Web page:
A quick break from the 7 days of foot locks post:
A post over at Graciemag with some thoughts from Flavio Canto, Olympic medalist and Pan-American Medalist.
1. LEARN TO BUDGET YOUR TIME In 2011, Flavio Canto had to live with a knee injury, a serious bacterial infection in the injured area, four surgical operations and a lengthy period of recovery. But that didn’t diminish his discipline and dedication one bit, as he kept up his training, presented on the “Sensei Sportv” TV program, taught judo and Jiu-Jitsu at his Instituto Reação outreach project, and took seventh at the Judo World Championship in Paris. Canto is a master of the art of getting the most out of the hours of the day, living by the credo, “If I like it, I’ll find time to do it.” You can do it, too. Concentrate on what’s important, eliminate wasted time, and live a more fulfilling life.
2. GOOD IS THE ENEMY OF GREAT, AND OF SUCCESS
Flavio always wanted to make a difference and fight against the plight of the underprivileged that was stuck in his face every day, living amid the inequality rife in Rio de Janeiro. He’d hand out meals, collect clothing, trudge up favelas to try and teach the kids to read, and only after years of this did he realize that the martial arts were the greatest weapon he had for his cause. “What I did wasn’t much, it didn’t make major changes in anyone’s life,” he told reporter Pedro Só of “Trip” magazine. “I found myself when I came to the understanding that judo could be used as a tool for social inclusion,” Canto often says. Don’t waste time with what you only do well. Focus on what you’re great at, and you’ll make a difference.
3. HOW ABOUT A CHANGE OF PERSPECTIVE?
Canto was born in Oxford, England, and his move to Rio was decisive in shaping the way he sees life today. He breaks it down: “The misery in Brazil, which to many is just a normal part of life, always shocked me.” If you’re feeling disheartened or stuck in a rut, one reason could be that you’ve been looking at things from the same perspective for too long. Take a trip, compete against different people, practice aspects of Jiu-Jitsu you used to scoff at. Changing your point of view is always a healthy thing to do, and often it can revolutionize a life.
4. REPEAT THE TECHNIQUE TILL IT’S PERFECT
Flavio designates obsession as his greatest flaw. “If I can’t get a position into perfect placement, I very well may stay up all night till I’ve got it the way I want it.” Be loaded with defects like Flavio Canto is. Perhaps with your game will get more and more like his, as shown in the video.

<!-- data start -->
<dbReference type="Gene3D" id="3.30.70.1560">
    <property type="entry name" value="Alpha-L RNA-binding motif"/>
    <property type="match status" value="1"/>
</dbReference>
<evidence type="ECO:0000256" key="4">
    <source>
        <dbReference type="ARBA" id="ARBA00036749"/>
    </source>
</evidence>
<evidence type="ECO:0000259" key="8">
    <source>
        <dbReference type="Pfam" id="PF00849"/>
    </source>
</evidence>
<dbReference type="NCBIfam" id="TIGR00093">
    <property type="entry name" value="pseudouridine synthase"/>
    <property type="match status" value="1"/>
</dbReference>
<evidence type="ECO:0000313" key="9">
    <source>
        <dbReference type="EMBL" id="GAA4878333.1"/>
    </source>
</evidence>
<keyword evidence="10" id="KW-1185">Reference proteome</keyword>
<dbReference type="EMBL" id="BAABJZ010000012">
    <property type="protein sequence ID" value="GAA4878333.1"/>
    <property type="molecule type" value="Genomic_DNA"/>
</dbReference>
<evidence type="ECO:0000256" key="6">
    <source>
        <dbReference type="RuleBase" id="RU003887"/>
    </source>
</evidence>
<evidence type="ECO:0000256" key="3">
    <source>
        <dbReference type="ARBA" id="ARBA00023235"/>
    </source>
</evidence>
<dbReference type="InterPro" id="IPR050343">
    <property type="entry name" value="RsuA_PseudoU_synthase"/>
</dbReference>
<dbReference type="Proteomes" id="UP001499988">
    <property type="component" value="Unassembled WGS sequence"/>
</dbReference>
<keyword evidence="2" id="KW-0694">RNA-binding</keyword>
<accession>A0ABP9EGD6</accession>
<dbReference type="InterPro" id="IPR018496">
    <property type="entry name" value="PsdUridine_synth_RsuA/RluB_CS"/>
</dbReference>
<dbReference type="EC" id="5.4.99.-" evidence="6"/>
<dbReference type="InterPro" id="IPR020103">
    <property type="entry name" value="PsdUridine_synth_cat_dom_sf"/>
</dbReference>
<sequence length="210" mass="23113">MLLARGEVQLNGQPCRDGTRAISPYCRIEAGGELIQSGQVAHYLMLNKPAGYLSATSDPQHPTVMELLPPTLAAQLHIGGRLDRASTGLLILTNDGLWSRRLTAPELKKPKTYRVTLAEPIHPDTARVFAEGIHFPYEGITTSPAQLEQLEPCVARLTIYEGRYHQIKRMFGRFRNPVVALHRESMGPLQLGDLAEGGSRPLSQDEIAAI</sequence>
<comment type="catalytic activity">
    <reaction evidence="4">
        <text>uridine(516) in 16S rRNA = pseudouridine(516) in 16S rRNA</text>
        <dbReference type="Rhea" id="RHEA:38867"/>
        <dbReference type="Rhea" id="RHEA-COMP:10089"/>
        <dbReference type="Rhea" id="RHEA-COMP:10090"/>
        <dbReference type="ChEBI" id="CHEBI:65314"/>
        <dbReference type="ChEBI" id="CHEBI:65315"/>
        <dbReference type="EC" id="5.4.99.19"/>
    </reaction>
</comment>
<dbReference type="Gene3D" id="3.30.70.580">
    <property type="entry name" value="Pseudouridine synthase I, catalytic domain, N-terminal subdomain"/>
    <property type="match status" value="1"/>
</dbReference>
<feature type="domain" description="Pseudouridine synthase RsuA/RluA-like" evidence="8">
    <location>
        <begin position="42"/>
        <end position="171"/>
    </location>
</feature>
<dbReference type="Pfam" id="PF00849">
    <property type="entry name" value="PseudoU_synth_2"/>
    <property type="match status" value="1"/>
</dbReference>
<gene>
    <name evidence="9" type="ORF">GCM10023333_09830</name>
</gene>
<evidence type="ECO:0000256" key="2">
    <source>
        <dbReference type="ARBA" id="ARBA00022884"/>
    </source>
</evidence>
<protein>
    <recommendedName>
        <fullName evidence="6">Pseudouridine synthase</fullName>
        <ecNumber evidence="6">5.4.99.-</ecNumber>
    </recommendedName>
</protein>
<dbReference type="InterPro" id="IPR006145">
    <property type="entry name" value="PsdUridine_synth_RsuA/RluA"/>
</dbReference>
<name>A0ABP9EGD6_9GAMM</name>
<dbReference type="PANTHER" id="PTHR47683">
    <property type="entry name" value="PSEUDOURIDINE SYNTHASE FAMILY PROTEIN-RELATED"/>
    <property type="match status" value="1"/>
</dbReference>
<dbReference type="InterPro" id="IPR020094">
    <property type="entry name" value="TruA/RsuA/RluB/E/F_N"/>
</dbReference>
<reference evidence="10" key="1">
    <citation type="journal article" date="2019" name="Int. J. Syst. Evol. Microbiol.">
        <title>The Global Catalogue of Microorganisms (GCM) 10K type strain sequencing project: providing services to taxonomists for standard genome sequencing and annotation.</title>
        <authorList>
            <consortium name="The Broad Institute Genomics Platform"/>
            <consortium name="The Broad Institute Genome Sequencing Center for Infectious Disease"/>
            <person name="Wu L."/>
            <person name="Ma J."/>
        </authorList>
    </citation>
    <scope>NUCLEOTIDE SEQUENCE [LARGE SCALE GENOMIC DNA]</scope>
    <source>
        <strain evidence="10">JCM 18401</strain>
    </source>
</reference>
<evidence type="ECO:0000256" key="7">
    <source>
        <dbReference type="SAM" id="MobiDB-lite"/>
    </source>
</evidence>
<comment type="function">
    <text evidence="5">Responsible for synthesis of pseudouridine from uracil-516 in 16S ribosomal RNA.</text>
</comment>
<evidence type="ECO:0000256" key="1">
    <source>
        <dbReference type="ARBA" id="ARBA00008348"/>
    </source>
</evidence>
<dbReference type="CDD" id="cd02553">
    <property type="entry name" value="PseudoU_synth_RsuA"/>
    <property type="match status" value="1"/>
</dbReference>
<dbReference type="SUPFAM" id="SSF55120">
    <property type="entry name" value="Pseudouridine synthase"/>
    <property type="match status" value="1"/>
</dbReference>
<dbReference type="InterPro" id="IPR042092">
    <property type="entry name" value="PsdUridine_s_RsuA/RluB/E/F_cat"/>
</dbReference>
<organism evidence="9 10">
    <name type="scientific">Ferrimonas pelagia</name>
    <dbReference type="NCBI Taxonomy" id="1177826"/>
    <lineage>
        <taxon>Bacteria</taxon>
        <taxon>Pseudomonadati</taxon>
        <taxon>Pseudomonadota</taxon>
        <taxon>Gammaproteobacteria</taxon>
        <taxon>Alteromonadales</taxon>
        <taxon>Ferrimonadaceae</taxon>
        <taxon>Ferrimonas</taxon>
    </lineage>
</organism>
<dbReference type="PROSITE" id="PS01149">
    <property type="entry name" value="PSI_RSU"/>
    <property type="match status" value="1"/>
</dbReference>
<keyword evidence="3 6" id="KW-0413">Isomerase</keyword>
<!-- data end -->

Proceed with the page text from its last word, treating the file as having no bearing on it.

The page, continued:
5. A LOSS IN JIU-JITSU IS AN OPPORTUNITY
“In 2000, when I lost the tryouts for the Sydney Olympics, I realized my world hadn’t come to an end,” begins Canto, “I saw that I could use the extra time for a bigger project. That was when I started Reação.” Today the institute Flavio oversees is installed in four major low-income communities in Rio de Janeiro: Rocinha, Tubiacanga, Pequena Cruzada and Cidade de Deus.
According to close friends of his, Flavio knows every one of his students’ names.
6. FLAVIO CANTO WASN’T BORN PERFECT
Reação came to be when Universidade Gama Filho university invited the judoka to teach at the Rocinha favela, for an outreach project called Educação Criança Futuro (Children Education for the Future). “That was when I realized the power sport carries, from the feedback I got from the parents,” remembers Flavio. “The more aggressive and rambunctious kids became more stable—sort of like what happened with me. I wasn’t easy, I went through a phase where I’d get into a lot of fights. And I got beat up a lot too.” The lesson is that it’s never too late to change your ways. Withdraw from what does you harm, and dedicate yourself to growing as a person, Jiu-Jitsu practitioner and a professional.
7. DISCOVER THE PLEASURE OF CHANGING SOMEONE FOR THE BETTER
The pleasure Flavio Canto gets from teaching isn’t limited to discovering gems like world runner-up Rafaela Silva, 19, of the Cidade de Deus favela, polished up by Professor Geraldo Bernardes. Rafa, tipped by experts to be an Olympic champion down the road, is just another one of the students Flavio learns from every day. “I learn much more from them than I teach them. They make me a less selfish person, more humane, basically a better person,” Flavio told “TPM” magazine one time. And he wraps up by teaching what drives him these days: “For every life we see transformed there’s the feeling we’re doing so little, that so many more lives could have undergone such changes. It’s a feeling sort of like the one from ‘Schindler’s List’. That’s why we keep demanding more an more of ourselves.